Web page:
After our tour at Ofra, our group took the short drive down the road to Ramallah, where we had two meetings, one with Palestinian Prime Minister Salam Fayyad (see the highlights here) and chief Palestine Liberation Organization (PLO) negotiator Saeb Erekat. We met Erekat at the offices of the PLO Negotiations Affairs Department, and he reiterated a common frame for the issue that I have heard in many meetings with Palestinian officials — there are essentially three options: 1) a two-state solution established close to the lines of the 1967 borders; 2) a one-state solution; or 3) what is happening now in the West Bank, a carving up of small slices of territory in an approach that Erekat called “apartheid” and said was based on “racism and bigotry.”
He also echoed a similar question I had heard during the first week here with meetings with other Palestinian officials, asking — “What do the Israelis want?” From his perspective, even though he has spent more than a decade across the negotiating table from Israeli officials, he was still unclear about their bottom line. In his view, Israeli officials kept on changing what it was they wanted from the Palestinians. Erekat made clear that his own position was in favor of a two-state solution, the first option, but he believed time was running out. “My biggest nightmare is my inability to bring peace,” he said, and like other Palestinian officials, he stressed the importance of what the Obama administration does. He cast Obama’s speech in Cairo in a long-term historical context, saying essentially that this was not just a chance in a decade or so, but a chance in a several centuries to change the relationship between the Middle East and Western countries. So in Ramallah, the hopes and expectations are high.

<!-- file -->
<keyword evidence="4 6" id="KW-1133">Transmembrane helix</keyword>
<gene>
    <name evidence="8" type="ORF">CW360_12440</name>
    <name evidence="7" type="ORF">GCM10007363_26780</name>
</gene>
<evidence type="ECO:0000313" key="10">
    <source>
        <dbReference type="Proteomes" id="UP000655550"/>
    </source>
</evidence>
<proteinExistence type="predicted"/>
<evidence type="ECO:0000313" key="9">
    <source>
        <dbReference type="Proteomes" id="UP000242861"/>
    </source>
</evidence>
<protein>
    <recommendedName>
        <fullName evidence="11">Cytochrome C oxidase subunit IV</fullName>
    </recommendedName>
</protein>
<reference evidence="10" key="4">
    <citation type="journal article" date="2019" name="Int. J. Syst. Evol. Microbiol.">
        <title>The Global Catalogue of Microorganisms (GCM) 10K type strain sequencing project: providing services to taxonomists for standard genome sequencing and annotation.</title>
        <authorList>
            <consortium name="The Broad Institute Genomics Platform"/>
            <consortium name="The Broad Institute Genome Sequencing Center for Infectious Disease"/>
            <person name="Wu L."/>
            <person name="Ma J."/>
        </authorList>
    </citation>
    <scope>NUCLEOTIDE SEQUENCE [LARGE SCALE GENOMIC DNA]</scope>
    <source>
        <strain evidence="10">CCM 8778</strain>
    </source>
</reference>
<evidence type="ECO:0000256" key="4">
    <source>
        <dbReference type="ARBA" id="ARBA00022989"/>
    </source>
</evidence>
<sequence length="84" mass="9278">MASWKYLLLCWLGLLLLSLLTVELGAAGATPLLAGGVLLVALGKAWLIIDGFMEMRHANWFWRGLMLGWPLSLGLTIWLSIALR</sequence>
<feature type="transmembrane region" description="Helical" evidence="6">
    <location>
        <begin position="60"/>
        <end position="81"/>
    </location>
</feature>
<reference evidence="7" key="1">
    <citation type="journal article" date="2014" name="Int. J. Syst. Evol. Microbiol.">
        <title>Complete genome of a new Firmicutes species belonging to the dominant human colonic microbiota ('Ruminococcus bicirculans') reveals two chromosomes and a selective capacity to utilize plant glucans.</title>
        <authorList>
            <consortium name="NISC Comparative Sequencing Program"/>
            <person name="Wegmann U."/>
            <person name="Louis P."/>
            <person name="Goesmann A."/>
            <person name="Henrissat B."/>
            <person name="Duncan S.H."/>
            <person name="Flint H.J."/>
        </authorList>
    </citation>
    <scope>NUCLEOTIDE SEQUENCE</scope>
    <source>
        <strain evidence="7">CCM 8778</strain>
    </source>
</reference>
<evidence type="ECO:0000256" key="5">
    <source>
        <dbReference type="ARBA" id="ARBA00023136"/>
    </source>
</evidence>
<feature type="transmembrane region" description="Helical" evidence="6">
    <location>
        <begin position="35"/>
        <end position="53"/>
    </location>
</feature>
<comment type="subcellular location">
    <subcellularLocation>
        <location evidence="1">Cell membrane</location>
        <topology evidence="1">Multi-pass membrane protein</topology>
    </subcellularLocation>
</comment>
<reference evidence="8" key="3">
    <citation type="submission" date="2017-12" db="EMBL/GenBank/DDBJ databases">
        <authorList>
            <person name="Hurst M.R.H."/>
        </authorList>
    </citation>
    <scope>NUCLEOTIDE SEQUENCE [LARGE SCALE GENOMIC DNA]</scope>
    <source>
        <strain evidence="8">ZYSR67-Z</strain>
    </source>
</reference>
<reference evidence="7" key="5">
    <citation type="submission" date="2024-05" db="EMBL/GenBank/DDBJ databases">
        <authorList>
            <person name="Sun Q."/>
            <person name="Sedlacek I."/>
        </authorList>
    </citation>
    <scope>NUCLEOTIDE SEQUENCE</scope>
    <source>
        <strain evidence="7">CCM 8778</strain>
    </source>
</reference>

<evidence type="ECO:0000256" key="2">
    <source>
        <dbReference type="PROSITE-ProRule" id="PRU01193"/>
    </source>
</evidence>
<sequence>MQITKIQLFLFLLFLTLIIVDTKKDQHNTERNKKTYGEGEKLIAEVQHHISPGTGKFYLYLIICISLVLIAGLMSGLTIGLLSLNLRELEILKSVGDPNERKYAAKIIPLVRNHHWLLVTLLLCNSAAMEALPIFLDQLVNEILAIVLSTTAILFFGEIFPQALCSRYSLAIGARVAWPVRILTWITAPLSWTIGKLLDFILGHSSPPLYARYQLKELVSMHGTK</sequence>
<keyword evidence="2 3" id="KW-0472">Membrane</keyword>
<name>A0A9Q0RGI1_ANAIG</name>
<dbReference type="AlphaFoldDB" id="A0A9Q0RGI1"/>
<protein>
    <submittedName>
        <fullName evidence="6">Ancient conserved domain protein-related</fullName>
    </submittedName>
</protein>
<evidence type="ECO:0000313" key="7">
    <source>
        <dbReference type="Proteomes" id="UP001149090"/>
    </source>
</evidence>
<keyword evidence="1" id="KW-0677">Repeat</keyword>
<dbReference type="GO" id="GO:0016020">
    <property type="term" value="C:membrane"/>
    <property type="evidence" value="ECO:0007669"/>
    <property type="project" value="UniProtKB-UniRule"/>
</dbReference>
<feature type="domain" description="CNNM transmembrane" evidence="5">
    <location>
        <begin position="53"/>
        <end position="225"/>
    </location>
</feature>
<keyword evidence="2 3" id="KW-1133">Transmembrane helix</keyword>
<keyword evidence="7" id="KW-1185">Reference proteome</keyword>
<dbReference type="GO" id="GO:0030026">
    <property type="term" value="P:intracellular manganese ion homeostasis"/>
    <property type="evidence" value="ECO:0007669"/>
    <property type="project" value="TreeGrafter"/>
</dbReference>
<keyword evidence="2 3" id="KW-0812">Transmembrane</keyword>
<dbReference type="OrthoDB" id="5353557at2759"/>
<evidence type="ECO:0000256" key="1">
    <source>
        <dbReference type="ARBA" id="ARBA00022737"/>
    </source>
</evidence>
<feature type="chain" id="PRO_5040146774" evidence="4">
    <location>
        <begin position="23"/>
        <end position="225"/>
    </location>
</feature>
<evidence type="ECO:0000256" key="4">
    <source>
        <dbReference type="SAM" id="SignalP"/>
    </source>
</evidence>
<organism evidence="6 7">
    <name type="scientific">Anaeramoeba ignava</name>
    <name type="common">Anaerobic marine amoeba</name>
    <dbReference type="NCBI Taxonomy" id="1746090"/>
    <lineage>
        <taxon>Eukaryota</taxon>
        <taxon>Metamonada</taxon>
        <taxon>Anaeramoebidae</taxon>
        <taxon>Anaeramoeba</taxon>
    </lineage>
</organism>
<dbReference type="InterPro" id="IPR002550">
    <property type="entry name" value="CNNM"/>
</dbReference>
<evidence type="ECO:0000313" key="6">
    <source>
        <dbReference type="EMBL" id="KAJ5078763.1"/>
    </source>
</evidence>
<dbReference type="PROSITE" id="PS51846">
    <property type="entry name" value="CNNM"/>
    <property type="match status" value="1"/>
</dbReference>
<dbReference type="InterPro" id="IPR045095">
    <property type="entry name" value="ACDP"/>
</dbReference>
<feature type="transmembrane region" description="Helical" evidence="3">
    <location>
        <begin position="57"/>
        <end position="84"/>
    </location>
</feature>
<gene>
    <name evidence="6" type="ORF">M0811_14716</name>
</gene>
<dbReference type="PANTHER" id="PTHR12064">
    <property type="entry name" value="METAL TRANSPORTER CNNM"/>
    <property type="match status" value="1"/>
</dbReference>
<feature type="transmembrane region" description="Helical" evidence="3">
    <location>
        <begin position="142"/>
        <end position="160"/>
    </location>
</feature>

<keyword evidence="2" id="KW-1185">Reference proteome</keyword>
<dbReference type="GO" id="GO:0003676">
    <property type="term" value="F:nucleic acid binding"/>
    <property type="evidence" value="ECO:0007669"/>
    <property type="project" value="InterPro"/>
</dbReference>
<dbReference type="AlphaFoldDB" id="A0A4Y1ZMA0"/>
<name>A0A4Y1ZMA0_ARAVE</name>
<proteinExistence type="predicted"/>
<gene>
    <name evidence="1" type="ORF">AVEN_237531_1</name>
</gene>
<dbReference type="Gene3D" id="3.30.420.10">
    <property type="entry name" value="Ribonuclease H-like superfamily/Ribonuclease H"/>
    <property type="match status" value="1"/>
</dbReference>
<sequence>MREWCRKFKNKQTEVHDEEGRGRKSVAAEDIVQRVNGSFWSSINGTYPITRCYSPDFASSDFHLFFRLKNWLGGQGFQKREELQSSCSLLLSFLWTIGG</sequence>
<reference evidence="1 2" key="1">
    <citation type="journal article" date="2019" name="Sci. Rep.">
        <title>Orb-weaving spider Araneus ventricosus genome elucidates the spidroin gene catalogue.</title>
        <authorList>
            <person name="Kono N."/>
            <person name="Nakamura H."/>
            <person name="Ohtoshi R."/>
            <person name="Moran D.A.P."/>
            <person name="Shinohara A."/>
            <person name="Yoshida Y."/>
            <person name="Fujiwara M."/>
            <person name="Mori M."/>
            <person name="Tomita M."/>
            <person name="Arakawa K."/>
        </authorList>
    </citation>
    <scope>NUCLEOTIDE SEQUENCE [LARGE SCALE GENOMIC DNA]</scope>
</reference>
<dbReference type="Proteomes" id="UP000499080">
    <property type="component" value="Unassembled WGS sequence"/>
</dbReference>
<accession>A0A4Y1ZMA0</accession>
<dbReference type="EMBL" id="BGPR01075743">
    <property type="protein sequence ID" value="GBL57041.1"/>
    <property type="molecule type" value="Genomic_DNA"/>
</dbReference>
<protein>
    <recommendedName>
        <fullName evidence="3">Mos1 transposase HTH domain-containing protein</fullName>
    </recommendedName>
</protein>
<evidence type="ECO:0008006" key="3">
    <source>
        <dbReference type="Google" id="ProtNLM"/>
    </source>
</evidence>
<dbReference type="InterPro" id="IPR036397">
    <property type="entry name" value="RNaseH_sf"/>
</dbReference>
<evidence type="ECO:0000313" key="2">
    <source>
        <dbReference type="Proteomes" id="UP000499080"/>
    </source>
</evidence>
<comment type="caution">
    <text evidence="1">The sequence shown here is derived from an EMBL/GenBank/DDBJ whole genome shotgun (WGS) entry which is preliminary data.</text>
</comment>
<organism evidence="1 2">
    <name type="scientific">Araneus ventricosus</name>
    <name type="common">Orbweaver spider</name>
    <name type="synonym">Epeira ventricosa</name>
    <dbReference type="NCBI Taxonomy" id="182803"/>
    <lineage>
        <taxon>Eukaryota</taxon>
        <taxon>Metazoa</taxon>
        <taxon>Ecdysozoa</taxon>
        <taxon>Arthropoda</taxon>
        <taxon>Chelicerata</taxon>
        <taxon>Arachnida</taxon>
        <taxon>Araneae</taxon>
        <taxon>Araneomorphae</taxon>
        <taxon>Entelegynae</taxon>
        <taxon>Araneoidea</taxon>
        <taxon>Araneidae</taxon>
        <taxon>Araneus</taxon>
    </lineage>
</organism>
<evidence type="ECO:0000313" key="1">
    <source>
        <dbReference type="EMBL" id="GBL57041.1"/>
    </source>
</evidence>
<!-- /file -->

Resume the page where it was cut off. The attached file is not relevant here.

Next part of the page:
The issues on the Israeli-Palestinian front are as complicated as ever. Emotions run high on all sides, and in meetings like we had yesterday, it seems very difficult to bring about a comprehensive and sustainable resolution. But one thing is clear — if the Obama team has accomplished one thing, it is that it has gotten the attention of key leaders and constituencies on the Israeli-Palestinian front. Unlike the preceding administration, which first operated on an “anything but Clinton” approach of neglect, the Obama administration has engaged from the start and made clear its commitment to a two-state solution.
After the opening steps, the hopes, expectations, and fears of key actors out here are sky-high, and all parties are watching closely what the Obama administration does next. What we may be seeing now is the restoration of something the previous administration left in tatters — America’s leverage and power to do something about the situation out here, but we’re in the early stages, and a lot depends on the next steps President Obama takes.
Marc Lynch, with whom I’ve been traveling, has more here on why Obama should hold firm on settlements.